Wednesday, March 13, 2013

New Release Reviews For Image Comics, for 13 March, 2013

Welcome back to another edition of New Release Reviews for Image Comics. This is a fun week, with two great comics from Image. Though, you may have to buy them at the comic shop as ComiXology had some trouble this week.

I'm sure they'll fix things shortly. As always … titles are scored on a scale of 1 to 10 with 10 being the very best possible. We take the time to read these books so your time isn't wasted.

Hoax Hunters - Issue 8

This is an incomplete comic book. It strives to be something deep and meaningful, a la an X-Files type story, but it was removed from the oven a bit too soon. It's wild and dynamic and kind of spooky in it's own way. But it's also soft on the dialogue and drama side of things. The dialogue is in desperate need of some editorial guidance. Much seems cliched and/or flat.

There is enormous conflict but most of it seems to be amongst the Hoax Hunters. The betrayal by their demon-possessed handler/producer seemed sudden and arbitrary. It came out of nowhere. And then there are seeds of doubt planted that seemed odd and rushed.  Utterly terrible team dynamics. Additionally, there seems to be some sort of conspiracy involving the people behind the scenes that was boring, and confusing.

The cover was very cool. The art was excellent and the Angry Gnome thing was just hysterical. Especially given what happens. The interior artwork  is alright. It is satisfactory in how it moves the story along but characters aren't always clearly presented. And there is nothing memorable about the work of the artists.

Score: 6 out of 10

Manhattan Projects - Issue 10

This issue was all about Robert Oppenheimer. Lots and lots of Oppenheimers. It's a wildly imaginative and disturbing piece on one of the many complex characters in this crazy-ass series. Everything in the main body of this issue takes place inside the brain of Oppenheimer. That doesn't just mean memories and thoughts but almost literally. Those thoughts and memories seems to have degenerative effects.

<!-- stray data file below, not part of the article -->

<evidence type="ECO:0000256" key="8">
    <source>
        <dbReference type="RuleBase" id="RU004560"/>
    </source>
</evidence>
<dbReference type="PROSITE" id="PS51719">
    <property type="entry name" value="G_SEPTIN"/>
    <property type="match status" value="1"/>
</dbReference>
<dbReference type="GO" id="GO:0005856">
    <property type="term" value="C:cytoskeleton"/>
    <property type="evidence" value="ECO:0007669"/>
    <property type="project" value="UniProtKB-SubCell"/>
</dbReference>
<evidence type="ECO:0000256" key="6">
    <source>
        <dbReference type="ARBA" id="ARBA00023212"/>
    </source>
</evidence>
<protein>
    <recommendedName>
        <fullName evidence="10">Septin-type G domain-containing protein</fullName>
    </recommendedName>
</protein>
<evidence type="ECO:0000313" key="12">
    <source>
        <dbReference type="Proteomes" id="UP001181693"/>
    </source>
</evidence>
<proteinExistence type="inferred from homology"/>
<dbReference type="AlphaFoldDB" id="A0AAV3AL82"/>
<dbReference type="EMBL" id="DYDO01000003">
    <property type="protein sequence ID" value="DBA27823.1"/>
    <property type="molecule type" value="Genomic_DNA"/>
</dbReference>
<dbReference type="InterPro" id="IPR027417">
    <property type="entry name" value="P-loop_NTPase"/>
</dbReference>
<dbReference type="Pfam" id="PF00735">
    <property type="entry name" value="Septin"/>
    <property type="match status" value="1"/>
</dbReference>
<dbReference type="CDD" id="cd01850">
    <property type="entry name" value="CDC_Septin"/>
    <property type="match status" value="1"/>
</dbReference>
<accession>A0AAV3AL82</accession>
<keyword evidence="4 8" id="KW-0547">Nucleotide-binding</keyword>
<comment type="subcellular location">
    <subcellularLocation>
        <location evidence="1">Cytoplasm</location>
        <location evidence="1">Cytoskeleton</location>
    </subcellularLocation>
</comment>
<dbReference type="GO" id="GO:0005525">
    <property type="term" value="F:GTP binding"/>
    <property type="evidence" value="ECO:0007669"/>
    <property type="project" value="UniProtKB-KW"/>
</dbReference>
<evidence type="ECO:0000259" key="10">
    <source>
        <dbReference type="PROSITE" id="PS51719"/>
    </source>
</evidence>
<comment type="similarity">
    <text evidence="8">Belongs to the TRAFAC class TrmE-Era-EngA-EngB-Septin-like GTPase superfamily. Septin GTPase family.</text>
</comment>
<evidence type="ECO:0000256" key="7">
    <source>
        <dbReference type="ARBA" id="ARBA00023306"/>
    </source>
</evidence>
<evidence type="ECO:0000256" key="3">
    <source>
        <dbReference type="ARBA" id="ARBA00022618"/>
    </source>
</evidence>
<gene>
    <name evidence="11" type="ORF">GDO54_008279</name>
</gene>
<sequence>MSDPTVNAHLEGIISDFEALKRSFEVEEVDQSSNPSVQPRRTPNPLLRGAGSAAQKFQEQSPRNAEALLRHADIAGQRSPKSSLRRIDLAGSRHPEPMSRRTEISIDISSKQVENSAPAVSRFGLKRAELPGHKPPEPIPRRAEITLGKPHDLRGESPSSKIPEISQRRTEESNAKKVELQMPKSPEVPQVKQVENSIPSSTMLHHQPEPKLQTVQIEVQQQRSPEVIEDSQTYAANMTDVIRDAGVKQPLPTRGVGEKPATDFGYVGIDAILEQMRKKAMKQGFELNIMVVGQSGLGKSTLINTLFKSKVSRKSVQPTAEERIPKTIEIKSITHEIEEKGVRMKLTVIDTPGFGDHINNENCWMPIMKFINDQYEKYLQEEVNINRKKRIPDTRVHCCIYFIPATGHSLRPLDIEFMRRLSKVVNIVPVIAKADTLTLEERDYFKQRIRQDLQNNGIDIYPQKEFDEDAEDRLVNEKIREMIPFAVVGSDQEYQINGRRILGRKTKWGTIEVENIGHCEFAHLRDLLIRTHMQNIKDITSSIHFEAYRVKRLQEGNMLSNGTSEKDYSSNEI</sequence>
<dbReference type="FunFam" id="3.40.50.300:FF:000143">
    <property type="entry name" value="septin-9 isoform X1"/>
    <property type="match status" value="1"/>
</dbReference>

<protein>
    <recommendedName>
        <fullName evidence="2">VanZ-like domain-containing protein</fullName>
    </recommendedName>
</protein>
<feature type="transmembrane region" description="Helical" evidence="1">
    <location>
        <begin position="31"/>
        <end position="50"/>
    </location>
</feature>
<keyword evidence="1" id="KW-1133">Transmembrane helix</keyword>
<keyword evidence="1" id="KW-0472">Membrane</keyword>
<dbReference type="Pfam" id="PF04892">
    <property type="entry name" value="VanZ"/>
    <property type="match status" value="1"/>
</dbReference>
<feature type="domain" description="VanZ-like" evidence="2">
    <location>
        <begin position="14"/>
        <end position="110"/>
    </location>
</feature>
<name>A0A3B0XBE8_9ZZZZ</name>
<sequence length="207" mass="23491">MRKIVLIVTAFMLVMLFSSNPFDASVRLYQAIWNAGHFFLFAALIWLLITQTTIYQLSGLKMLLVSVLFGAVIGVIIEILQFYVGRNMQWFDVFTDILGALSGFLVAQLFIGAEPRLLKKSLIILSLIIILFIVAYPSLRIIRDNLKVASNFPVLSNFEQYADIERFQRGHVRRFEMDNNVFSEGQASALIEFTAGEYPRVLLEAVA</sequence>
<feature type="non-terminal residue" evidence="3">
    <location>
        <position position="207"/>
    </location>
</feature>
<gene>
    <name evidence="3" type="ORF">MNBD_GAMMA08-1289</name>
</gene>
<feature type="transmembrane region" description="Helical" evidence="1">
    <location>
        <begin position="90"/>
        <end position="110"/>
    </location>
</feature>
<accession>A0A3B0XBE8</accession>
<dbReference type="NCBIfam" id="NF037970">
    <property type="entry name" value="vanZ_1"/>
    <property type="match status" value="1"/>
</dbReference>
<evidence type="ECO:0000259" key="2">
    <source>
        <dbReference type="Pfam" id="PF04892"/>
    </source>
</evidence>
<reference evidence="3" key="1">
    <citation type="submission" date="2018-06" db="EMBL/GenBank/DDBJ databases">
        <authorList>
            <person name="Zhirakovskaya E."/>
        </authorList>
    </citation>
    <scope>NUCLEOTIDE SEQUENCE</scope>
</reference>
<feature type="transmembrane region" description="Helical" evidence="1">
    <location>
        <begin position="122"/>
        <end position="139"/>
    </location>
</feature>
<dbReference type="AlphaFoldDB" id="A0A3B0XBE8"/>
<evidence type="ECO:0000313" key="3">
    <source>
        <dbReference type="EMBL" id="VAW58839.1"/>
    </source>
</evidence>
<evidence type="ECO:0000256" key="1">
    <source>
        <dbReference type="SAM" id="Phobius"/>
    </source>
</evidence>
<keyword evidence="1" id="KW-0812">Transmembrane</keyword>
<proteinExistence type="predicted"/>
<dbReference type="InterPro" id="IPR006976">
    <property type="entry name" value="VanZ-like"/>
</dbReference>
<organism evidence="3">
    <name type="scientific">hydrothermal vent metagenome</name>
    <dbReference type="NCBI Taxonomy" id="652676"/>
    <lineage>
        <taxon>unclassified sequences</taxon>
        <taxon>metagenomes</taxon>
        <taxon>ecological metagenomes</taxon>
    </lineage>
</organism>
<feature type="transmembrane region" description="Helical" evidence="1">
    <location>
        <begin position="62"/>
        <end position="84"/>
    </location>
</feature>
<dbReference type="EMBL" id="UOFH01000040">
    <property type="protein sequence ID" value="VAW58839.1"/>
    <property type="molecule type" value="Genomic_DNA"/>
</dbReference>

It's sort of understandable as they're cannibalistic and homicidal. And clever and oddly sexual, The story is muddled, and dream-like, all the while being violent and disconcerting. The artwork continues to be so radically different than almost anything else on the stands. Not super quality but it just makes sense. And the coloring is this mixture of intense primary colors. The covers continue to be fantastic. Amazing in their simplicity and utterly noticeable on the shelves.

Score: 9 out of 10

Where Is Jake Ellis? - Issue 3 (of 5)

This is an average book being published by Image. The artwork is alright. It's good enough to keep the story moving but it's not very sophisticated and details aren't spectacular. The story is hard for new readers to pick up. The dialogue tries to be hip and cool but just rings hollow. Conflict is vague, as are the characters. The cover is alright.

Score: 6 out of 10

Peter Panzerfaust - Issue 10

A hallmark of quality story-telling is the ability to, in a short time,  make the reader feel emotions for fictional characters. This issue does this quite well but it does it in the least expected. One would assume all the best drama was found in the military campaign but that would be incorrect. The best aspects involve the tender and real love between Julien and Lily. It's passionate and seemingly timeless, making the reader further invested in their fates.

The rest of the issue still had drama, but it wasn't as mature and thoughtful as that aspect. There was still a great deal of consequences for the Lost Boys in the war including the hints that many will meet awful fates. But it's still hopeful as some are hinted at having wonderful lives ahead. This is a subtle book and it deserves more attention.

It's, also, in a new arc with a new narrator and the tone has changed which is good. It's indicative of maturing characters. The pacing of this series has been excellent. The only knock is on the artwork which isn't overly sophisticated but it moves the story forward. The down-side is that many of the characters appear similar making it hard to tell them apart. The cover is similar.

Score: 8.5 out of 10

This was a great week. Manhattan Projects just continues to be one of the best comics on the stand and Peter Panzerfaust took a huge step up. Everything else was just OK. Stop back next week for more New Release Reviews.